Cohen's explosive congressional testimony shows how much Mueller still has up his sleeve: national security expert
Former Trump "fixer" Michael Cohen (left) and special counsel Robert Mueller (right) separately testifying before Congress. Images via screengrab.

Former Trump "fixer" Michael Cohen's explosive public testimony revealed just how much special counsel Robert Mueller still has up his sleeve, one national security journalist wrote Thursday.

Cohen's opening statement to Congress contains within it "a testament to how much critical information the special counsel, Robert Mueller, has kept hidden even in the most provocative of his 'speaking indictments,'" independent reporter Marcy Wheeler wrote in a New York Times op-ed.

Key details from Cohen's opening statement, including that he overheard Roger Stone telling then-candidate Donald Trump about the WikiLeaks' DNC hack and heard the candidate respond that it would be "great," went unmentioned in any of Mueller's detail-heavy charging documents, Wheeler noted.

"Even after months of investigation and voluminous indictments and sentencing memos, he’s still hiding events that lie at the core of his investigative mandate — events that involve the president directly," she wrote.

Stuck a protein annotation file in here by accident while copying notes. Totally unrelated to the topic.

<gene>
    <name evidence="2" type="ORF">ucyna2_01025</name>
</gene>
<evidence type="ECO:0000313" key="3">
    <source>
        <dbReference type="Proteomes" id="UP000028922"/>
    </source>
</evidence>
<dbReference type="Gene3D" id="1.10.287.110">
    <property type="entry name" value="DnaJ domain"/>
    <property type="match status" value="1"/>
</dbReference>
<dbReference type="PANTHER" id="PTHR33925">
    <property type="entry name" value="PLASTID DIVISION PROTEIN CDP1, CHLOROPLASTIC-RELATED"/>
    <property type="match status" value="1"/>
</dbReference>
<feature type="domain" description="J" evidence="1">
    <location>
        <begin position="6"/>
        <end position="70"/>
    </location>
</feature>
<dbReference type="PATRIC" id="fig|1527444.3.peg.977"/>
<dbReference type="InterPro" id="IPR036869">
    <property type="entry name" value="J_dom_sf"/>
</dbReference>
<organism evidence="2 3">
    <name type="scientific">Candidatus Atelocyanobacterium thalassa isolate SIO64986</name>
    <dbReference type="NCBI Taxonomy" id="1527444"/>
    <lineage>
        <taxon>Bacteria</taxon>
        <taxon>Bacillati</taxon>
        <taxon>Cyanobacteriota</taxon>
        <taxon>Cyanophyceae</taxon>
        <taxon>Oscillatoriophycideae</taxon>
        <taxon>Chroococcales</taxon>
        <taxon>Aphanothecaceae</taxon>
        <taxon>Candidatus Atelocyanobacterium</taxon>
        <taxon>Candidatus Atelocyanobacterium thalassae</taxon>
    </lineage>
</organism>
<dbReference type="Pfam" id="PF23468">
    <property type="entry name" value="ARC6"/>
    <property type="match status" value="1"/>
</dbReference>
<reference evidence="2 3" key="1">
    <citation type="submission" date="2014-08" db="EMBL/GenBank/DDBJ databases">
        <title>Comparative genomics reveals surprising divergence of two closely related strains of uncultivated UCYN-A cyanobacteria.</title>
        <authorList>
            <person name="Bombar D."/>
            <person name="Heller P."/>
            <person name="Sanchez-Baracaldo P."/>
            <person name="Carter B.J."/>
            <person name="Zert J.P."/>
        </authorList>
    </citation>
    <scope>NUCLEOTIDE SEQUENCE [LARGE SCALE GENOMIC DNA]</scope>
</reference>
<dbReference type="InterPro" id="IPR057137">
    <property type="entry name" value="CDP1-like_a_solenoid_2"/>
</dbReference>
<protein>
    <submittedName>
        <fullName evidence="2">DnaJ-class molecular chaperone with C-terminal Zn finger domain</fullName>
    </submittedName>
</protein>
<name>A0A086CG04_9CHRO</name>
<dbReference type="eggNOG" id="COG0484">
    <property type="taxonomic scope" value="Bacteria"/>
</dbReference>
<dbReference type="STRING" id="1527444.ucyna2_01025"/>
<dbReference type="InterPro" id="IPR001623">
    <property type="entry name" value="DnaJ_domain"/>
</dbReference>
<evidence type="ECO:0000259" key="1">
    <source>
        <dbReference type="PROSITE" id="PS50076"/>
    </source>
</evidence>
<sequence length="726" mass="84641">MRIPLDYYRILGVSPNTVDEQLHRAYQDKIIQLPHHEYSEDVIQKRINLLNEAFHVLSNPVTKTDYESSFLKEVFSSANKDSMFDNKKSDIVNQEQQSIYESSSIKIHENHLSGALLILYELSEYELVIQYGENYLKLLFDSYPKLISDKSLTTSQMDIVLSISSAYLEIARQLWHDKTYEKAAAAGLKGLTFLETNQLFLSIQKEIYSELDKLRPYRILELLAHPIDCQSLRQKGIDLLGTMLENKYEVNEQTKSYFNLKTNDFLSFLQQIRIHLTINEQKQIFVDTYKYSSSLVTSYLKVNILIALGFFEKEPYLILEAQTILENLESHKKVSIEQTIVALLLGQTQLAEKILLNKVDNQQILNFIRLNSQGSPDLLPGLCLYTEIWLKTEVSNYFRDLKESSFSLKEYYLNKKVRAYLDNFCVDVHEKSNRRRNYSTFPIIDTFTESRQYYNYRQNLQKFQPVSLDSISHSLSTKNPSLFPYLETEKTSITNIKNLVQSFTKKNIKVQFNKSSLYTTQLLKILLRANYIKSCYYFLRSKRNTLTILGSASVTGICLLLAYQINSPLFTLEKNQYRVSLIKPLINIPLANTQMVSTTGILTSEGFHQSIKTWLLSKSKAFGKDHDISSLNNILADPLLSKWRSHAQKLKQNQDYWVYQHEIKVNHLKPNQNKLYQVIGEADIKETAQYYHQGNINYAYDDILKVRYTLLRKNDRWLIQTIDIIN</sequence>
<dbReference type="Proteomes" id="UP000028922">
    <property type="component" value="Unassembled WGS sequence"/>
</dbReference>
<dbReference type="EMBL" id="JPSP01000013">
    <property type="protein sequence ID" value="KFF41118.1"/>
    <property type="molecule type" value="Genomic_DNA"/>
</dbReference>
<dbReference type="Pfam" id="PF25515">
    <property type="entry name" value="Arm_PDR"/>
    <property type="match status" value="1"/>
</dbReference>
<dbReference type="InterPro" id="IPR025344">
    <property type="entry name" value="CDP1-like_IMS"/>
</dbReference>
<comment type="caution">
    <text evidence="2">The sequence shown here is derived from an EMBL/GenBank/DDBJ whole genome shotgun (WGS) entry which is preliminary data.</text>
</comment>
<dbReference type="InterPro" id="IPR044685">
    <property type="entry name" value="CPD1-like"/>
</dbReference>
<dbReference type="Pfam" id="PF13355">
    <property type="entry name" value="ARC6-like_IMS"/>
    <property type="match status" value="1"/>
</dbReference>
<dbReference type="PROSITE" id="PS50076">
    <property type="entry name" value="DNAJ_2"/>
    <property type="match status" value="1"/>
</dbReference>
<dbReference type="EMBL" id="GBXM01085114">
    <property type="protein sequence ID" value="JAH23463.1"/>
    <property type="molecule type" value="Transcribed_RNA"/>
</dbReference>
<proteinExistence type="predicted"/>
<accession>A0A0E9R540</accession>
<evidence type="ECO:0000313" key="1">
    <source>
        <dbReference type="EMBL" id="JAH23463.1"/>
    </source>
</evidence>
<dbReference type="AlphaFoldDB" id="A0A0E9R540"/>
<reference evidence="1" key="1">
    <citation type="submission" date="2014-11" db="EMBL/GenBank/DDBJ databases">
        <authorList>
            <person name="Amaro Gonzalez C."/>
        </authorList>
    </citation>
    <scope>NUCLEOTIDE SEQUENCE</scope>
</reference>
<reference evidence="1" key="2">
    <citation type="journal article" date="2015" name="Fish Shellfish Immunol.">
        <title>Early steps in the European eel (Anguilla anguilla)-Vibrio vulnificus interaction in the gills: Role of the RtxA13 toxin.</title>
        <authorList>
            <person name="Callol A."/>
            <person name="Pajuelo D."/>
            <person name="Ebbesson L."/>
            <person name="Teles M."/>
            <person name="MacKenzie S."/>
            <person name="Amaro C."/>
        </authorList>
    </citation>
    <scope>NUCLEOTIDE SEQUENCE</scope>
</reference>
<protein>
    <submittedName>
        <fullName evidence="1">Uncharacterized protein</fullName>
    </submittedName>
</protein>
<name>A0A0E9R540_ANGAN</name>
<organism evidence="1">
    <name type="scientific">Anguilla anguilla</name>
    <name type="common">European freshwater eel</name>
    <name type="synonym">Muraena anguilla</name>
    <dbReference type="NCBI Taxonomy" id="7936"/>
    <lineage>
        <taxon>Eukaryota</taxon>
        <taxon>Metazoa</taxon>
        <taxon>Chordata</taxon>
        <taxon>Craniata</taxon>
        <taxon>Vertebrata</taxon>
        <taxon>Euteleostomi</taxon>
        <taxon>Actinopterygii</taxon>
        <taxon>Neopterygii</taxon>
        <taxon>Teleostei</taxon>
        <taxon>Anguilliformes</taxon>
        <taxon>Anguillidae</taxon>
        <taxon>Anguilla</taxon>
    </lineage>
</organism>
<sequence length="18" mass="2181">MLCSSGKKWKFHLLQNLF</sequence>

Mueller, Wheeler argued, has provided much more detail than was necessary in almost all of his team's charging documents and in doing so, provided an outline of what his investigators had found.

Nevertheless, Cohen's revelation of Stone's "heads-up" to Trump (and the president's "enthusiastic response) were not mentioned in any of the special counsel's indictments.

The newly-disbarred attorney's congressional testimony suggests that Stone "was learning of WikiLeaks’ plans in the same time frame as the [Russian intelligence firm GRU and its operative, Guccifer 2.0] learned them."

"As Mr. Cohen’s testimony illustrates, Mr. Mueller has been hiding examples where Mr. Trump did applaud the conspiracy," Wheeler wrote. "If Mr. Mueller is hiding similar examples, it suggests that whatever he plans to release in a report may have some unanticipated bombshells."